Unlike most other sports, anything more serious than a moderate injury during the formative growth-years of a skater's career nearly always ends it.
Wednesday, August 24, 2016
Even at the highest levels much of the psychics and recourse to practice strategy remain the same. After all there are only a certain set of attitudes, spells, prayers, and thoughts that a person can entertain.
Of course at this level the skaters see each other all of the time. They also have a peculiarly warped sense of worldview, not so much from the daily practice routine (that is gruelingly ascetic) but rather from a hotel-and-tourist approach to the world... living half their life from rolling luggage and eating in restaurants with their moms, coaches, or skate friends.
To some extent this familiarity and shared worldview tends to swing the top-level skaters toward being a bit more courteous.
Fairly remarkably even at the top you see the same wide range of body types, although the variety spans a somewhat narrower band. Also rather oddly you can still fall short of reaching a more ebullient level of grace: the same top artisanal qualities exist at the local rinks as at the worlds (although of course few of the local skaters are landing triple axels).
Monday, August 8, 2016
The grounding culture of skating oddly presents the antithesis of glam & glitter... outside of the high pressure public-eye view of the on-ice competition, the rest of the tableau is fast food, really hard metal bleachers, and lots and lots of standing around.
The skaters endure downtime for the Zamboni, breaks to allow another skater to run through her program, and standing on the ice to stretch, rest, or socialize. And a parent is almost on a continual standby break.
As a parent, you want to avoid hovering over your child critiquing every toe pick. You want to allow them the space to experiment, socialize, learn on their own, and have fun too. But since you want to be available should they need you -- either for a snack or a critique -- you need to find ways to occupy your seated time. The environment you do this in can be utilitarian and gauche.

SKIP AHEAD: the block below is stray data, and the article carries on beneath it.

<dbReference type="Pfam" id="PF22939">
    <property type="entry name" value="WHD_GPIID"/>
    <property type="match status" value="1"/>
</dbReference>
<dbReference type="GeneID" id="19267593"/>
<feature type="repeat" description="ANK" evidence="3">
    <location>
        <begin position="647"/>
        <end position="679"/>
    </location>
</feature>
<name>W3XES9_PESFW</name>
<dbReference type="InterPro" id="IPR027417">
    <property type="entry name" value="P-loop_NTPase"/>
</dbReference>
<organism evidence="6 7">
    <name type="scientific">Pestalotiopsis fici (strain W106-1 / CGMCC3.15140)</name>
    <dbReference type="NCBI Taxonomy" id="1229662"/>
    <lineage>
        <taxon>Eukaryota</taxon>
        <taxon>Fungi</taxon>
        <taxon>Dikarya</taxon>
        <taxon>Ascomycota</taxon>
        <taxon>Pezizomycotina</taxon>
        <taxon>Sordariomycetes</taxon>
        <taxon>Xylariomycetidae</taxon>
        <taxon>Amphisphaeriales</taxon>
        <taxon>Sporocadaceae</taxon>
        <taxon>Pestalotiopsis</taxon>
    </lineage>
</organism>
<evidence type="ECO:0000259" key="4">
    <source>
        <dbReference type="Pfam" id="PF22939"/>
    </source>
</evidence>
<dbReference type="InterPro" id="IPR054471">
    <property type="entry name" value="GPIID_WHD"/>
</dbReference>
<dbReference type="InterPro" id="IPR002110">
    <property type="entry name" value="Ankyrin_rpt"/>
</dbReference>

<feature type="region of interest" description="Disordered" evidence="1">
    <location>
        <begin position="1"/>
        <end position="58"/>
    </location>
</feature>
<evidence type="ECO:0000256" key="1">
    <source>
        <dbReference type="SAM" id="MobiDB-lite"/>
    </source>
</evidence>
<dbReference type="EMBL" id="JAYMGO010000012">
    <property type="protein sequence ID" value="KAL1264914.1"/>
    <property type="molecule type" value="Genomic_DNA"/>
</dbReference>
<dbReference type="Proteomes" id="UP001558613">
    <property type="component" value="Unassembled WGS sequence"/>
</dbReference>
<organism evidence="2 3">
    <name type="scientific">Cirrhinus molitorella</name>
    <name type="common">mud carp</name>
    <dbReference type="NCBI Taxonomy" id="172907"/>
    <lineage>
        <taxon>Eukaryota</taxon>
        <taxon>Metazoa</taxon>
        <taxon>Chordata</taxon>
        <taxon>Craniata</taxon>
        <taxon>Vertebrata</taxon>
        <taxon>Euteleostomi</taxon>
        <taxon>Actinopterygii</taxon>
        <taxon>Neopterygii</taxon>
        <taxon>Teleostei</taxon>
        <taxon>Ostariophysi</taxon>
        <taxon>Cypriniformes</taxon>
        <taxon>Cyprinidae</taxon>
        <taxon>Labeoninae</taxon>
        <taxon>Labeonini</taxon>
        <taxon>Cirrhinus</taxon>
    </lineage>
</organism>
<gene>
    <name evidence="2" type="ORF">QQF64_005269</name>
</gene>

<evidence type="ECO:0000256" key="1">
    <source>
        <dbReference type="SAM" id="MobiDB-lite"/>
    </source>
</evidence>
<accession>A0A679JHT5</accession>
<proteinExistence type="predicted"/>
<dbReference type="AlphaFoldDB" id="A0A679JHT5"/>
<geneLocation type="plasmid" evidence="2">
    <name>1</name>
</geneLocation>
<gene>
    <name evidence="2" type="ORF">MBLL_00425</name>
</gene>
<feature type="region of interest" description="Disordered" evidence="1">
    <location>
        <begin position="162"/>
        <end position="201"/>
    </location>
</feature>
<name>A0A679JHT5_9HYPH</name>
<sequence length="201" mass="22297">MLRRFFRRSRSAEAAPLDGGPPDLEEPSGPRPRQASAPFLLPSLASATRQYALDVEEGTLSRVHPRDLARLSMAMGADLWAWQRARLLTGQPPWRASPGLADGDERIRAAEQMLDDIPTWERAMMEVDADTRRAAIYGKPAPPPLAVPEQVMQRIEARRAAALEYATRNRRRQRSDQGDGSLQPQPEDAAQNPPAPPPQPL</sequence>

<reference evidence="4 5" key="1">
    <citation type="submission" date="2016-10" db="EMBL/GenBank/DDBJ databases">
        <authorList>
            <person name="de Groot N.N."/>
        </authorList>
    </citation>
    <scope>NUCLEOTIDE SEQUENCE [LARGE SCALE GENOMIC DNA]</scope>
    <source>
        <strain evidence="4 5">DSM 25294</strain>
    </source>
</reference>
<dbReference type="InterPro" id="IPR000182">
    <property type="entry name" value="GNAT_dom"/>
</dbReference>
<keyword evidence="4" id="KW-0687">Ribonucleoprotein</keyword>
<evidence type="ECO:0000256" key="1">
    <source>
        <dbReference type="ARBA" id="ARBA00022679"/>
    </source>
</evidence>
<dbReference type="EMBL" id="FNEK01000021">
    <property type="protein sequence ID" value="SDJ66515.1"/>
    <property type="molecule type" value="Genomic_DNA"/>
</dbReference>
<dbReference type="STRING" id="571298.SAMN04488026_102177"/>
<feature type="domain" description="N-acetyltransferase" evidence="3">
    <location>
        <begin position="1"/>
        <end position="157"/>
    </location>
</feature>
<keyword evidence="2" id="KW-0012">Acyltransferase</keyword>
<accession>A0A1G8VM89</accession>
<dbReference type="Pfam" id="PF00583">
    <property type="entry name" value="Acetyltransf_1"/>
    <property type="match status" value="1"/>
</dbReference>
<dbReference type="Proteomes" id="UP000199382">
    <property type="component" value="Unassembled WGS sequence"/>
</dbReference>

Neighborhood rinks vary in their amenities and comforts, but with few exceptions they are pretty Spartan. Even at the globally competitive level the practice rinks are makeshift chained-off areas, piles of cables and thrown up curtain dividers, in high school auditorium settings with cheap hard plastic seats in the nearby snack room.
To a large extent this is acceptable because of the foundation of mutual discomfort that it establishes: it "levels" what could otherwise be the sense of exclusivity of the participants. And more than anything this is the key dichotomy to being a skate parent: high expenses for very brief moments of glitter, while the vast overarching majority of time you're watching the competitors from very hard and cold seats, nibbling on a small package of vendor trailmix.
Wednesday, July 20, 2016
Many things happen at the ice rink that are a private experience for the skaters: activities the general public never sees. Skate parents are privileged however with a glimpse of the inside occasionally.
One early memory that still comes freely to mind is when, around the third year of skating school, the kids learn to "shoot the duck." This is skating forward while crouching down in a position nearly sitting on one foot, with the other leg extended straight out in front. It's hard to drop down to, looks ridiculous, and is pretty much impossible to rise up from.
Shooting the duck always seems like such an odd maneuver. You never see it performed in competition but that is not its point. Skating teachers use it to weed out who actually has potential: the posture requires a combination of both the finest sense of balance and considerable strength.
Once my daughter got into competing more seriously she would still occasionally during practice -- and just to goof around -- drop into a shoot the duck and ride it out all the way to a complete standstill. It's a bit of a nod to the coaches and the other skaters at the rink: hey, remember this?